Updated May 5
The U.S. Food and Drug Administration (FDA) has issued an Emergency Use Authorization (EUA) for the Roche Elecsys® Anti-SARS-CoV-2 antibody test. The test is designed to help determine if a patient has been exposed to the SARS-CoV-2 virus and if the patient has developed antibodies against SARS-CoV-2. Roche has already started shipping the new antibody test to leading laboratories globally and will ramp up production capacity to the high double-digit millions by mid-May to serve healthcare systems in countries accepting the CE mark¹ as well as the U.S.
What is an “antibody test” and a “serology test”? What type of sample is required?
An antibody test detects antibodies that an individual produces after exposure to a pathogen such as the novel coronavirus. A serology test is a diagnostic test involving blood serum—the part of a person’s blood that contains proteins other than those involved in blood clotting. Roche’s new test is both an antibody test and a serology test in that it uses blood serum to determine the presence of antibodies associated with exposure to the SARS-CoV-2 virus. From patients, blood samples drawn by health-care professionals are required, similar in size to samples drawn for common lab tests.
Why are such tests important in dealing with the COVID-19 epidemic?
Antibody tests such as Roche’s can assess if a person was exposed to the SARS-CoV-2 virus. The test may be used in epidemiological research to better understand the spread of the disease, and together with molecular tests, to aid in the diagnosis of suspected COVID-19 patients. If further studies confirm that antibodies confer immunity to SARS-CoV-2, and how long this immunity lasts, then this could help determine if individuals can go back into the workforce without risk of being infected and infecting others.
Are specific instruments needed to run the Roche antibody test? Are they the same instruments used with the cobas® SARS-CoV-2 Test? If not, why not?
Roche’s antibody test is performed on a cobas e analyzer—cobas e 411, cobas e 601/602, or cobas e 801. The cobas e analyzers required for the antibody test are not the same as the cobas 6800/8800 platforms used with Roche’s molecular test for SARS-CoV-2. The technology of serology testing is different.
Where are the tests, the cobas e analyzers, and the needed consumables made?
The Roche antibody test is being developed in Penzberg, Germany, and produced in Penzberg and Mannheim, Germany. The analyzers on which this test will run are produced in Japan. Other components, such as system consumables and reagents, originate throughout our global supply chain network.
How many tests will you have, and how will you decide where to distribute them?
We anticipate producing high double-digit millions of tests per month globally.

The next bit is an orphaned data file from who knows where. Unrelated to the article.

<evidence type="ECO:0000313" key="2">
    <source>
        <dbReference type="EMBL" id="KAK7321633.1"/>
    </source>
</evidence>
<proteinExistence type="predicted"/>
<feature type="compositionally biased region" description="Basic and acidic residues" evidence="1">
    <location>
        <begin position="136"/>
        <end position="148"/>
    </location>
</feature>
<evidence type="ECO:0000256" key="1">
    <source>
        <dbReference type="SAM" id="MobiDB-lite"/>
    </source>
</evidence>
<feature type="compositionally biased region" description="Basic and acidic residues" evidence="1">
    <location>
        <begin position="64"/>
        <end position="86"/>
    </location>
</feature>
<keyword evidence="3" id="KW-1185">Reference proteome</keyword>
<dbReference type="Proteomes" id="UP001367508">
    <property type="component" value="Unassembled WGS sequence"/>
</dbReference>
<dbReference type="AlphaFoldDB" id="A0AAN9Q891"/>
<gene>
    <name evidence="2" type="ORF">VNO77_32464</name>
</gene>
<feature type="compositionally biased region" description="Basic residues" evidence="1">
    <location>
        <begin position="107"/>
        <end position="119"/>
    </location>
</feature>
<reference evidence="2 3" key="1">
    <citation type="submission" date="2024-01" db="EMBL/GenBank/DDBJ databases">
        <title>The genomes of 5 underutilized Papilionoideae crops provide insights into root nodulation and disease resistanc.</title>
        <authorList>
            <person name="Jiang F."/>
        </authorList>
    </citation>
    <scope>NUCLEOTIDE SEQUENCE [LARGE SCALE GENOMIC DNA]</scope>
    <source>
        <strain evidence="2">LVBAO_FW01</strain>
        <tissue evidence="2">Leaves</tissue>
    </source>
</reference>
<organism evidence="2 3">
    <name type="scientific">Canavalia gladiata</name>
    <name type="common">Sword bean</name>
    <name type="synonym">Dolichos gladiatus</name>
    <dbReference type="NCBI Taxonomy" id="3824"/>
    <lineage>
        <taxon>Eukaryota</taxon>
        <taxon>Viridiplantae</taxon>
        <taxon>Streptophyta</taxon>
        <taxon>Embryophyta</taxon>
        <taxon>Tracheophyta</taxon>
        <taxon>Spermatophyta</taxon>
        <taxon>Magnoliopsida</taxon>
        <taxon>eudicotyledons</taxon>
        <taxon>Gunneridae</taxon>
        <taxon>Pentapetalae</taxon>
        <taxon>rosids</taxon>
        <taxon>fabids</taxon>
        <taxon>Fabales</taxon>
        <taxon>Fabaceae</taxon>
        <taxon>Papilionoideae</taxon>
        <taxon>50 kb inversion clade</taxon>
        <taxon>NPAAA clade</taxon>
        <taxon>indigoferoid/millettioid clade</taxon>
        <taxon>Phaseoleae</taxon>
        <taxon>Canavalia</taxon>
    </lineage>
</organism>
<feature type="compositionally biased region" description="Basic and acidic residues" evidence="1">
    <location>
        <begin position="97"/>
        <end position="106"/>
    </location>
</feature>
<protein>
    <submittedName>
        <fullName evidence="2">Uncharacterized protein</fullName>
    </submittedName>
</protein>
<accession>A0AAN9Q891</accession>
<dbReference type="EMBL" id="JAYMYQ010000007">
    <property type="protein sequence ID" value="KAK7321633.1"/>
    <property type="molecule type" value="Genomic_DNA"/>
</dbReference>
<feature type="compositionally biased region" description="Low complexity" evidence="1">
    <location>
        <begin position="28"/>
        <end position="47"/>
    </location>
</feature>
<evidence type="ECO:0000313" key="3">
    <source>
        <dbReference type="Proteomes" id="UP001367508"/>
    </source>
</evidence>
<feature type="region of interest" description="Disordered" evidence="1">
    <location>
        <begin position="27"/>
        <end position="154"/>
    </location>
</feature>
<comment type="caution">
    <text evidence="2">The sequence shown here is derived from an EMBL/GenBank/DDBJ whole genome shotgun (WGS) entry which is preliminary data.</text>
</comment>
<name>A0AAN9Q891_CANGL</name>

What is the installed base of cobas e analyzers in the U.S.?
More than 3,000 cobas e analyzers of the four models are installed in the U.S.
How many tests will be going into my lab/location/state?
We are committed to deliver the broadest geographic impact to areas most impacted by the virus. In alignment with the government, we will focus on ensuring laboratories in high population density areas have access and scale global production rapidly in an effort to expand broader access as quickly as possible.
Are you coordinating allocation of these tests with the Federal Government?
We remain in constant dialogue with the White House coronavirus task force and government agencies with regard to the allocation of tests and other issues related to the pandemic.
Will you keep producing your COVID-19 diagnostic test and support the Research Use Only (RUO) solution you announced in February?
Yes, we have been increasing production of the cobas® SARS-CoV-2 Test, which received EUA on March 12, 2020. We also continue to support laboratories carrying out SARS-CoV-2 testing on our LightCycler® and cobas z 480 Analyzers to run the TIB Molbiol LightMix® assays.
What is the price of the Roche antibody test and how does it compare with similar tests?
In pandemic situations like this, cost should not be a barrier to accessing diagnostics. We are committed to delivering as many tests as possible to people who need them.
Individual labs determine the price of the tests they offer to patients.
Do you have enough supply of reagents and consumable materials to manufacture the antibody test and allow laboratories to use it in large numbers?
We are confident in our ability to manufacture the antibody test in large and growing numbers in the weeks ahead. When planning the ramp up of our test, we have taken a holistic view on all the different consumables and general purpose reagents that are needed to run the test. We are in close contact with the suppliers of the system consumables and ramping up production to ensure the assumed increased demand coming from anti-SARS-CoV-2 testing can be fulfilled.
Will Roche’s test be an IgG, IgM or IgG/IgM assay?
The Roche Anti-SARS-CoV-2 assay detects high affinity antibodies, using the double antigen sandwich (DAGS) format. The Roche assay will detect IgM, IgA, or IgG antibodies if they are high affinity antibodies, which appear in the late or convalescent phase of infection. This approach offers excellent specificity, as evidenced by the 99.81% specificity across 5,272 samples, and greatly reduces the risk of false positives.
Why is Roche developing an antibody test for SARS-CoV-2?
The primary purpose of our test is to assess exposure status to SARS-CoV-2. We evaluated multiple antigens to choose the best assay format. Our high affinity antibody assay design targets only mature antibodies, and has less probability of detecting weakly cross-reacting antibodies than an indirect assay format. Since understanding exposure to the virus is most important at this phase of the pandemic, an assay design with high specificity and low cross-reactivity is key.
What specimen type is needed for the Anti-SARS-CoV-2 assay?